You are basically asking "How can my code discover the name of an object?"
# here be dragons
cat = 5
print animal_name(cat) # prints "cat"
A quote from Fredrik Lundh (on comp.lang.python) is particularly appropriate here.
The same way as you get the name of that cat you found on your porch:
the cat (object) itself cannot tell you its name, and it doesn’t
really care — so the only way to find out what it’s called is to ask
all your neighbours (namespaces) if it’s their cat (object)…
….and don’t be surprised if you’ll find that it’s known by many names,
or no name at all!
Just for fun I tried to implement
animal_name using the
gc modules, and found that the neighbourhood was also calling the object you affectionately know as "cat", i.e. the literal integer 5, by several names:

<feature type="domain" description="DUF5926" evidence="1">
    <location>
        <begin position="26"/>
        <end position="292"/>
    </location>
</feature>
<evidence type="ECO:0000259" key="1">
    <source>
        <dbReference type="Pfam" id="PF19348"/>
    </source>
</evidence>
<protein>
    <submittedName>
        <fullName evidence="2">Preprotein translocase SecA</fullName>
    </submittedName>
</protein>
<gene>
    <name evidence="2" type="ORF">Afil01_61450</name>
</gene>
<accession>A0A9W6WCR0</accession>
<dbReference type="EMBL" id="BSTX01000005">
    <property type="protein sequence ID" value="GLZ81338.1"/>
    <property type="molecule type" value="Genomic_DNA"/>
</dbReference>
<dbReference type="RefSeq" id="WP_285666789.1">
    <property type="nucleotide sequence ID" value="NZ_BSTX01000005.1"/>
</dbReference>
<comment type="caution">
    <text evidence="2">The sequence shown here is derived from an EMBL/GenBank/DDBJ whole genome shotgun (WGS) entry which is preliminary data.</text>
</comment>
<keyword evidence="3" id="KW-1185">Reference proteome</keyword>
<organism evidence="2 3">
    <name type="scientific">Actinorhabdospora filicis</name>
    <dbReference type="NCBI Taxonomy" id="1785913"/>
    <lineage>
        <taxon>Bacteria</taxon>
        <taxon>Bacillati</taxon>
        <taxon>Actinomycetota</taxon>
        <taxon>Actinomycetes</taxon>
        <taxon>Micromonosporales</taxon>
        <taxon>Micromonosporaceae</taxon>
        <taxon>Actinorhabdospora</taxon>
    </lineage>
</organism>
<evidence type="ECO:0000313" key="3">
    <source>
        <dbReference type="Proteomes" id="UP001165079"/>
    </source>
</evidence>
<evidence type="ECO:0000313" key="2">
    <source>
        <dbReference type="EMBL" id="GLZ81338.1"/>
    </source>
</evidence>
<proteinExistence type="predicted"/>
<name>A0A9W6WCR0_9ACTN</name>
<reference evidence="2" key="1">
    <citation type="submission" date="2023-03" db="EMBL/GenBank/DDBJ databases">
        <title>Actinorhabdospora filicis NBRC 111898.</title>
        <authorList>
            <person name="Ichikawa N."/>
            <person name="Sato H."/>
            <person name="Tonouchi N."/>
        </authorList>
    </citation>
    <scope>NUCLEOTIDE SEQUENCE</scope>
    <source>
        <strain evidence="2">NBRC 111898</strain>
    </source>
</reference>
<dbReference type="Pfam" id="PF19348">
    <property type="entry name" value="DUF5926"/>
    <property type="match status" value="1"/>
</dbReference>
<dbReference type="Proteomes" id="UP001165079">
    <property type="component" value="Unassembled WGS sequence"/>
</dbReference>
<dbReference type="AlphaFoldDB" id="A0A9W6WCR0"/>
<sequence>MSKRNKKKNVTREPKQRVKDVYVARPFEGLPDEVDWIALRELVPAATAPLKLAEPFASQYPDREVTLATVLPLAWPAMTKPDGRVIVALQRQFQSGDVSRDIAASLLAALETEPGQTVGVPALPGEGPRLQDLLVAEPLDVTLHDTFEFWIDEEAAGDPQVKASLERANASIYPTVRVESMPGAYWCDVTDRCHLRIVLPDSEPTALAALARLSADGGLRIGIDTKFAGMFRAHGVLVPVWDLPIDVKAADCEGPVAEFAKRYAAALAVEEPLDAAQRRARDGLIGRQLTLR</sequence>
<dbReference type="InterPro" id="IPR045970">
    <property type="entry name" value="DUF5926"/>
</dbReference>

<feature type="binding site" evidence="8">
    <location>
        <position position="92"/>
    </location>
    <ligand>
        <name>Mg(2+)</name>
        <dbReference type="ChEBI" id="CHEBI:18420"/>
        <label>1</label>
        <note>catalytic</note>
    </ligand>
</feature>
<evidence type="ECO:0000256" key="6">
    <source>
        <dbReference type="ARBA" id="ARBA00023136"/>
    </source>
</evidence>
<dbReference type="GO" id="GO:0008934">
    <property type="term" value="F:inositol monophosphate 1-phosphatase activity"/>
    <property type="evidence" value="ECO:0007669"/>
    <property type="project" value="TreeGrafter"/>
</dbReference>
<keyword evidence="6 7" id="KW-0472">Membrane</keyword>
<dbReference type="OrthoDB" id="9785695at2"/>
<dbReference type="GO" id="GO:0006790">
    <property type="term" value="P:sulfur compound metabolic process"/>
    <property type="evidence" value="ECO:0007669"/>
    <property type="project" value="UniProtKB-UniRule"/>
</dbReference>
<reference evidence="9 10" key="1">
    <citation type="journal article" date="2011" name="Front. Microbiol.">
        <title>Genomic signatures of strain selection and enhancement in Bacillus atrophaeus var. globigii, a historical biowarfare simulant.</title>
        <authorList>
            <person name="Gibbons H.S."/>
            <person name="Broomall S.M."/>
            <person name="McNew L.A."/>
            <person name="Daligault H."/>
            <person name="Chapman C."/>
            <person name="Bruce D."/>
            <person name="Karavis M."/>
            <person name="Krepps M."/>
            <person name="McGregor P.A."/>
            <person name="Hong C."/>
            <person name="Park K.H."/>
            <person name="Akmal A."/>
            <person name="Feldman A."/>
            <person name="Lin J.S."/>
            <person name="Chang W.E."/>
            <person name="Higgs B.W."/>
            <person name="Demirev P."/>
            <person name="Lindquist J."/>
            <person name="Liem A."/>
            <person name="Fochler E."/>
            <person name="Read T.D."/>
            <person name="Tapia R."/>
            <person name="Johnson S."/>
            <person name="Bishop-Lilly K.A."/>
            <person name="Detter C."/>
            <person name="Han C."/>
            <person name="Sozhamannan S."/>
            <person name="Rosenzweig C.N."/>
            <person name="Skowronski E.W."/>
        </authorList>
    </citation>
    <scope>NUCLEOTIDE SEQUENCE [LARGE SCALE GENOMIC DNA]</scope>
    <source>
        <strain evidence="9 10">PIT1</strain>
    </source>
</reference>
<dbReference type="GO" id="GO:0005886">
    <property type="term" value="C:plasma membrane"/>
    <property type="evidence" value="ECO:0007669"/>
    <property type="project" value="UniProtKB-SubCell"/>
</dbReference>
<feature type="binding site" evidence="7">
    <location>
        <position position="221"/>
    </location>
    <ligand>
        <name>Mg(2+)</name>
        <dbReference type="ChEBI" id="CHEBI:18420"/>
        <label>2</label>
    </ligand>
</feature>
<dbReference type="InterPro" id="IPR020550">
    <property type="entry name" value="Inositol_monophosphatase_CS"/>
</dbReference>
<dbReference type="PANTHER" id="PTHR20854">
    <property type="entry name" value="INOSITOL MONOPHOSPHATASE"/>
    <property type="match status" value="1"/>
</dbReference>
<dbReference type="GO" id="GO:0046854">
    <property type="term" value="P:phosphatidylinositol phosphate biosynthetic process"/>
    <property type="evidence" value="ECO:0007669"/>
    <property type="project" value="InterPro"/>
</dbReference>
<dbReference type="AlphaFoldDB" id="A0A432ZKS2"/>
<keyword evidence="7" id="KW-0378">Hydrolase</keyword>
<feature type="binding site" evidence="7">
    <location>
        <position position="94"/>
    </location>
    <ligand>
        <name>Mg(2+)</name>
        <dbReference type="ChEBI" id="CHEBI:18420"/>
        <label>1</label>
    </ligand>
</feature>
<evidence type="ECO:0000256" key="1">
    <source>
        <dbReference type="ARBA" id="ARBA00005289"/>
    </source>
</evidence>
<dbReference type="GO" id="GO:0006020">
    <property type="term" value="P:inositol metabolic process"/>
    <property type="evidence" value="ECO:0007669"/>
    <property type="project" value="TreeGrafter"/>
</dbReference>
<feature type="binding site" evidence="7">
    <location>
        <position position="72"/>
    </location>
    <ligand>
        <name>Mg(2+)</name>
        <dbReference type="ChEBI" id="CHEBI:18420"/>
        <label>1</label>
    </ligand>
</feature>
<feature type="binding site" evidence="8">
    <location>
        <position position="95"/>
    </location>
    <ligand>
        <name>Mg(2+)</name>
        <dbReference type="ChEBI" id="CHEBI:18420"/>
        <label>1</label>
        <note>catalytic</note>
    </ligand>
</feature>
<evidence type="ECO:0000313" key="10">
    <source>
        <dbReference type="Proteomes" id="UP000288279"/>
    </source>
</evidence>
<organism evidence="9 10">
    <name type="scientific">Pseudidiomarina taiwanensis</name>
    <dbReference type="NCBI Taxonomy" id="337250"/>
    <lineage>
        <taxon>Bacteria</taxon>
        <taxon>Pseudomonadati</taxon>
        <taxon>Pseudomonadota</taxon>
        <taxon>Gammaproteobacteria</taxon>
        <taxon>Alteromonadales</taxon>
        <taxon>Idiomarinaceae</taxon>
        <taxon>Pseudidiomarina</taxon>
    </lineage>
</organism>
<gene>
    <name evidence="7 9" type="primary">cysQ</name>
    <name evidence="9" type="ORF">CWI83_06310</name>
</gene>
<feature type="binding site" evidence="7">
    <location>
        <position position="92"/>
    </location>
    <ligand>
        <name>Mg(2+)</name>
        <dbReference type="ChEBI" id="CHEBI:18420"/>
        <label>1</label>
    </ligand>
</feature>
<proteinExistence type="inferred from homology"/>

>>> cat, dog, fish = 5, 3, 7
['n_sequence_fields', 'ST_GID', 'cat', 'SIGTRAP', 'n_fields', 'EIO']
['SIGQUIT', 'ST_NLINK', 'n_unnamed_fields', 'dog', '_abc_negative_cache_version', 'ESRCH']
['E2BIG', '__plen', 'fish', 'ST_ATIME', '__egginsert', '_abc_negative_cache_version', 'SIGBUS', 'S_IRWXO']
For unique enough objects, sometimes you can get a unique name:
>>> mantis_shrimp = 696969; animal_name(mantis_shrimp)
So, in summary:
- The short answer is: You can't.
- The long answer is: Well, actually, you kinda can.. at least in cpython implementation. To see how I implemented
animal_name in my example, look here.
- The correct answer is: Use a
dict, as others have mentioned here. This is the best choice when you actually need to know the name <--> object association.